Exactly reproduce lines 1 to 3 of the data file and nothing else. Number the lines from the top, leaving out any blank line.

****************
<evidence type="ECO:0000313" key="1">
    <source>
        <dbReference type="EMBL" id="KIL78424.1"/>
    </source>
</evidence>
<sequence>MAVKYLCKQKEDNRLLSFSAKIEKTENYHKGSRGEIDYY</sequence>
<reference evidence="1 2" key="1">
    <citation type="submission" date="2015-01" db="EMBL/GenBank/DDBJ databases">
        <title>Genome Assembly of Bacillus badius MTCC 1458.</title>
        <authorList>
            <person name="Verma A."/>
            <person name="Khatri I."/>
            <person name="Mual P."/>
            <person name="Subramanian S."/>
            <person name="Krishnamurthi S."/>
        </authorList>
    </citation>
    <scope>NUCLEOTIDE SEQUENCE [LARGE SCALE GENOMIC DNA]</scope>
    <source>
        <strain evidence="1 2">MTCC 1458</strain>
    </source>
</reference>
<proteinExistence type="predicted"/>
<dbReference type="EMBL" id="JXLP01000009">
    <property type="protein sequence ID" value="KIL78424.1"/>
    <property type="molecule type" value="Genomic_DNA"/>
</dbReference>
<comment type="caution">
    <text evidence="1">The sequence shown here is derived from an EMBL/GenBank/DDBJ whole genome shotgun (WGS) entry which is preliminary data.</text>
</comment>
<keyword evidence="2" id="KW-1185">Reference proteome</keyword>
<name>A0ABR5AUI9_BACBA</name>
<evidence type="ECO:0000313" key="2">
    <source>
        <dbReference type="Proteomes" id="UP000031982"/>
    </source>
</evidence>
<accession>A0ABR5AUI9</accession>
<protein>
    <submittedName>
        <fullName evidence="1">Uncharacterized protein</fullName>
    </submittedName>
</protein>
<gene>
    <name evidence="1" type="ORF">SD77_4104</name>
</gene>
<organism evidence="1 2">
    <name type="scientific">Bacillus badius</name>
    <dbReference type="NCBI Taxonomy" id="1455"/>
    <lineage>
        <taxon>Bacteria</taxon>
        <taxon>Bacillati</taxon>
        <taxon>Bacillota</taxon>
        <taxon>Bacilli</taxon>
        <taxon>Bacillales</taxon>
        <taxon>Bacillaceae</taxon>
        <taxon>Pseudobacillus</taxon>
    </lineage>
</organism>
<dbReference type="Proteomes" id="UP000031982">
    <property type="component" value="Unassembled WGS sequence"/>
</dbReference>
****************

<evidence type="ECO:0000313" key="1">
    <source>
        <dbReference type="EMBL" id="KIL78424.1"/>